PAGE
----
Somatic cell count and colony forming unit determination
Milk samples were collected from all the cows in 50 mL plastic tubes with bronopol as a preservative and refrigerated at 4 °C. The samples were sent under refrigeration to a commercial laboratory (Labsur, Osorno, Chile) for determination of SCC. The cell count was performed using a Fossomatic flow cytometer (FC 5000, Foss, Denmark). Additional milk samples were collected in sterile 15 mL tubes and frozen at −20 °C. Bacteriological analyzes were performed according to accepted standards and recommended by the National Mastitis Council, USA19. An aliquot of 0.01 mL of each fresh milk sample was grown on blood agar plates (Oxoid Diagnostic Reagents, UK) supplemented with 5% sheep blood. The presumptive colonies of S. aureus based on their morphology were subcultured in a new blood agar plate and tested for coagulase production by means of a test tube with rabbit plasma with EDTA (Bactident Coagulase, Merck, Germany). For the identification of S aureus was used in rapid kit Staphytect Plus (Oxoid Diagnostic reagents, UK).
Haptoglobin and amyloid A determination
Blood was allowed to coagulate at room temperature for 1 h and centrifuged at 1000 × g for 20 min at 4 °C, and serum was stored at −20 °C until assay. The levels of haptoglobin in serum were measured using an ELISA kit (Life Diagnostics, Inc., West Chester, PA, USA) according to the manufacturer’s instructions. The amounts of serum amyloid A were determined using a semi-quantitative test (EquiCheck from Accuplex Diagnostics, Maynooth, Ireland) according to the manufacturer’s instructions.
Analysis of data
The normality of the data on clinical and hemogram variables, milk yield, gene expression, and haptoglobin and amyloid A levels was evaluated using the Shapiro Wilks normality test. Accordingly, SCC and CFU values were not normally distributed and were log-transformed. For the safety trial, clinical, hemogram and gene expression values were evaluated as dependent variables and the day of sampling was evaluated as independent variable using repeated measures ANOVA. For the efficiency trial, clinical, milk yield, haptoglobin and amyloid A values were evaluated as dependent variables and the day of sampling and treatments groups were evaluated as independent variable using repeated measures ANOVA. The mean of values between days of sampling and treatments groups were analyzed using Duncan’s multiple comparison test (P < 0.05). For the efficacy trial, the SCC and CFU values were compared between groups using a linear mixed model with treatment, day of sampling and mammary quarters as fixed effects and cow as random effects. Statistical analyzes were performed using the software Info Stat (Córdoba, Argentina, 2008).
Ethics approval and consent to participate
All procedures have been approved by the Bioethical Committees of the Scientific and Technological Development Support Fund (FONDEF) Grant ID15I10129, Government of Chile and the University of Chile.
Consent for publication
All authors critically revised the manuscript for important intellectual contents and approved the final manuscript.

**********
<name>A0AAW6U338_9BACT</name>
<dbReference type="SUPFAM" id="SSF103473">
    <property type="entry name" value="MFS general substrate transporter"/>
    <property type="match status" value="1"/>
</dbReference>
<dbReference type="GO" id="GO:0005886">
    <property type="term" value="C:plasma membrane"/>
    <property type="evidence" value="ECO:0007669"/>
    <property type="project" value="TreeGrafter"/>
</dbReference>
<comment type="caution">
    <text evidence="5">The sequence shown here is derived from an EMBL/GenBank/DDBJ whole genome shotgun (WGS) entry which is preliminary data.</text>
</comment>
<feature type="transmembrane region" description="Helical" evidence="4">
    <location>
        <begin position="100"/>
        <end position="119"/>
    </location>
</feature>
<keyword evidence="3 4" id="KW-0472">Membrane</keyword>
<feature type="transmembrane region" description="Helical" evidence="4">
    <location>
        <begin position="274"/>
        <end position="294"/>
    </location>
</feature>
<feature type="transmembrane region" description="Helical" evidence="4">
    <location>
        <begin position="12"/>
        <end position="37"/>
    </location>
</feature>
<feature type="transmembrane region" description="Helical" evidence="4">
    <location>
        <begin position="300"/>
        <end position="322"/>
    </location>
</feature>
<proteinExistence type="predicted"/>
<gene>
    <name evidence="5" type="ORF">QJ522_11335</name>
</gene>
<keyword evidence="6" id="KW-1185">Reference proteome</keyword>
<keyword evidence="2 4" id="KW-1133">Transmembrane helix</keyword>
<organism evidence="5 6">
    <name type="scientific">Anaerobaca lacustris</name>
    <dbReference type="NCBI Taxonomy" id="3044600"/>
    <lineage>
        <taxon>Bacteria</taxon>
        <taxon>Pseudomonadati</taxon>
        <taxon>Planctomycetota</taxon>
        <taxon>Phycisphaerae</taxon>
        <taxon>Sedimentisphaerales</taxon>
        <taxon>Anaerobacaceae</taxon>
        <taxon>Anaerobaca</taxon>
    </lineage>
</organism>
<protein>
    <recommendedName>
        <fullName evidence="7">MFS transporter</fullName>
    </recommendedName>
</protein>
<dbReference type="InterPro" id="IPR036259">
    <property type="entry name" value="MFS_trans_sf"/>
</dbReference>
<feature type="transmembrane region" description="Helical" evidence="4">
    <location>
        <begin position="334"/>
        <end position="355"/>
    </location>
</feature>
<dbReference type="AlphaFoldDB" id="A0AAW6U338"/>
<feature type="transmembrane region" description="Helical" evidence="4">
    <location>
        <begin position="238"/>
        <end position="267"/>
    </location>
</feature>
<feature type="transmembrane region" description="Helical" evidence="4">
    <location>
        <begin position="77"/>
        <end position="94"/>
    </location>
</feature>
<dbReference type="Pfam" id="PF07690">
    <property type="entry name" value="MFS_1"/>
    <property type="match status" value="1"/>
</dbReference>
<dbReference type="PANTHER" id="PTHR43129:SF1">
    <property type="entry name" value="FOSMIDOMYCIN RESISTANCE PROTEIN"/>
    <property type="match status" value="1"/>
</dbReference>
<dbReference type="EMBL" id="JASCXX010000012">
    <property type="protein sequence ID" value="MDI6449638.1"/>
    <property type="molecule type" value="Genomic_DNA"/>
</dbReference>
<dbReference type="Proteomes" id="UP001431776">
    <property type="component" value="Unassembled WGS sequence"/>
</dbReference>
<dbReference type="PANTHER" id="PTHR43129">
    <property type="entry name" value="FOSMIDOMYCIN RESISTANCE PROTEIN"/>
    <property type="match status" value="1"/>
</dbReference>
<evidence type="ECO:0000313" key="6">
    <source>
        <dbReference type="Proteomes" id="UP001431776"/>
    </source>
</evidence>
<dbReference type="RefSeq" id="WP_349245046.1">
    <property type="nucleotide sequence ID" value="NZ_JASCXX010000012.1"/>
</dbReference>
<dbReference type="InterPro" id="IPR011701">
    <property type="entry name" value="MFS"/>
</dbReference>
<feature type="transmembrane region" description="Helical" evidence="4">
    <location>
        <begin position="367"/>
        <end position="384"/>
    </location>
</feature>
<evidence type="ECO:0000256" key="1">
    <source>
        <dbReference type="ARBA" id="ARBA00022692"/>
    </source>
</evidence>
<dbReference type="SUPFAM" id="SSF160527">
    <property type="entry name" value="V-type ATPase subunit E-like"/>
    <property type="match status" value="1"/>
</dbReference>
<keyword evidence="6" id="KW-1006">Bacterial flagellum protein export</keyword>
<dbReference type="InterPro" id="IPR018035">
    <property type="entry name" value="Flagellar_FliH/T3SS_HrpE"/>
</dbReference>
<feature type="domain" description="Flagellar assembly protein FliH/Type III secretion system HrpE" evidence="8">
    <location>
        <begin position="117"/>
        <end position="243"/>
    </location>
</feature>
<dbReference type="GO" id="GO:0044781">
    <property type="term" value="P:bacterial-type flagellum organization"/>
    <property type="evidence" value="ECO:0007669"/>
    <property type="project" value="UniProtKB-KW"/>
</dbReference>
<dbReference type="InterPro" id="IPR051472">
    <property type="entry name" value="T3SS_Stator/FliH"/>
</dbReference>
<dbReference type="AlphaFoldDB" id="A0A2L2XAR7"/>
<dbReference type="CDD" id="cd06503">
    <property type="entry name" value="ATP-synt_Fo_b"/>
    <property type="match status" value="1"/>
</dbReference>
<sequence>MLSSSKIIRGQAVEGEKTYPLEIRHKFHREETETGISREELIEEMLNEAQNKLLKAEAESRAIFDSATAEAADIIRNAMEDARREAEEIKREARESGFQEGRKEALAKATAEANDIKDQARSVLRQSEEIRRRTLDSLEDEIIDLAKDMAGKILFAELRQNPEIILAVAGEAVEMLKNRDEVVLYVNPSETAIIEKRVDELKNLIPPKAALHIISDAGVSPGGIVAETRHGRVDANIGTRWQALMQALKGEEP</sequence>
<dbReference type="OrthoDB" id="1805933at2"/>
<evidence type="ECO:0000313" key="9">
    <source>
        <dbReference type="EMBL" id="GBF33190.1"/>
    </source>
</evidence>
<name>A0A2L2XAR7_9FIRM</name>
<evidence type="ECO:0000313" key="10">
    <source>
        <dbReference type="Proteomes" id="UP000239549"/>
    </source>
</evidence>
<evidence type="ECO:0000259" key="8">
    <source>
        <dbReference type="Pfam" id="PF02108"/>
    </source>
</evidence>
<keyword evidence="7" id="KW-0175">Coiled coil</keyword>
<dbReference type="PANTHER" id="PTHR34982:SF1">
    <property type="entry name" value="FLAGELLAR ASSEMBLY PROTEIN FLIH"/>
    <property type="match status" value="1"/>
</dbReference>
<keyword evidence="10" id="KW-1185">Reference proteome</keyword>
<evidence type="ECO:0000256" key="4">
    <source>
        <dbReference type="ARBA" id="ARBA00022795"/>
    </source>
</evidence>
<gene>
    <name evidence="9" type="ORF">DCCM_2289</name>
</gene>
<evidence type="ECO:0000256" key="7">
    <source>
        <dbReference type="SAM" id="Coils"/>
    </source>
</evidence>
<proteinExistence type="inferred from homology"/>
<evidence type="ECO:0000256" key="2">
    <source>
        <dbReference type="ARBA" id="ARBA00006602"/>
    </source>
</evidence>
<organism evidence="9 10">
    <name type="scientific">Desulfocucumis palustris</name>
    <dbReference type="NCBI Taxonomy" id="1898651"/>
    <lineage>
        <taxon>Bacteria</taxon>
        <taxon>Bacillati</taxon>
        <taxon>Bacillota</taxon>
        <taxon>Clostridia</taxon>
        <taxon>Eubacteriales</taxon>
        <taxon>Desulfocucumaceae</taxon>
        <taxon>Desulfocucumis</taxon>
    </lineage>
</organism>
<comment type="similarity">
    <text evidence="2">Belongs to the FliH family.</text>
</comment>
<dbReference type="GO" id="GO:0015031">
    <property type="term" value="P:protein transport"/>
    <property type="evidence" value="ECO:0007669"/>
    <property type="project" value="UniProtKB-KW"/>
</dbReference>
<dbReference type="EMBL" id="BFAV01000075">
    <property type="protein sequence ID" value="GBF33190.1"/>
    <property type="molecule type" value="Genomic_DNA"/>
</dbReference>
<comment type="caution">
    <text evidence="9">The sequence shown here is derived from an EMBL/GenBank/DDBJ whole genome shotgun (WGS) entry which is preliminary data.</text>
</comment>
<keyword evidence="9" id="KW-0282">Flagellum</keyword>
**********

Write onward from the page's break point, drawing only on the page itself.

Intramammary administration of bovine fetal AT-MSCs in healthy heifers did not induce clinical effect, immune rejection or memory
In order to determine the potential immunogenic effect of an allogenic bovine fetal AT-MSC intramammary therapy in dairy cows; clinical and hematological variables in cows, and gene expression profiles in PBLs were evaluated every five days during a 20-day experimental period. Healthy dairy heifers were treated intramammarily with two doses of AT-MSCs separated by 10 days (Days 1 and 10) with the aim to evaluate if MSCs were able to generate immune rejection and memory. Clinical variables including RR, HR, and RT were within reference intervals and were not affected (P > 0.05) by intramammary inoculation of AT-MSCs (Table 2). Moreover, MTD in quarters were not different (P > 0.05) during the experimental period. Hematological variables including erythrocytes, neutrophils, lymphocytes, eosinophils, monocytes, and platelets counts, and hemoglobin, PCV, fibrinogen and globulin levels were within reference intervals and were not different (P > 0.05) between sampling days. In addition, gene expression profiles of lymphocyte activation markers CD4, CD8, CD25, CD62L and CD69 and of proinflammatory cytokine markers CCL2, CCL5, IL2, CXCL3, IFNγ, and TNFα in PBLs were not significantly different between sampling days (Fig. 2).
Intramammary administration bovine fetal AT-MSCs in cows with mastitis caused by S. aureus did not induce changes in clinical variables or haptoglobin and amyloid A serum concentrations
In order to evaluate the therapeutic potential of an allogenic bovine fetal AT-MSCs intramammary treatment in dairy cows with experimentally induced S. aureus mastitis; clinical variables, milk yield, haptoglobin and amyloid A in serum, SCC and UFC in milk were evaluated daily during a 15-Day experimental period. RR and HR were among the reference interval considered for adult Holstein cows (RR: 12–36 breaths per min, bpm; HR:40–8 beats per min, bpm, Table 3)20 and no significant differences were detected between experimental groups. Mean RT values were among the reference interval considered for adult Holstein cows (38–39 °C)20; however, at the end and middle of the trial, mean RT of ATB and MSC groups of cows had values below the reference interval. No significant differences were detected in mean MTD during that experimental period. Average surface temperatures between infected and control quarters were (range, max-min °C) 37.5–30.4 and 36.9–30.4 in NEG cows, 37–29.8 and 36.9–28 in ATB cows, and 36.9–31.8 and 37.2–30.9 in MSC cows. Moreover, difference in average surface temperatures between infected and control quarters were (range, max-min °C) 2.3–0.7 in NEG cows, 0.7–0.2 in ATB cows, and 1.6–0.1 in MSC cows (Table 3).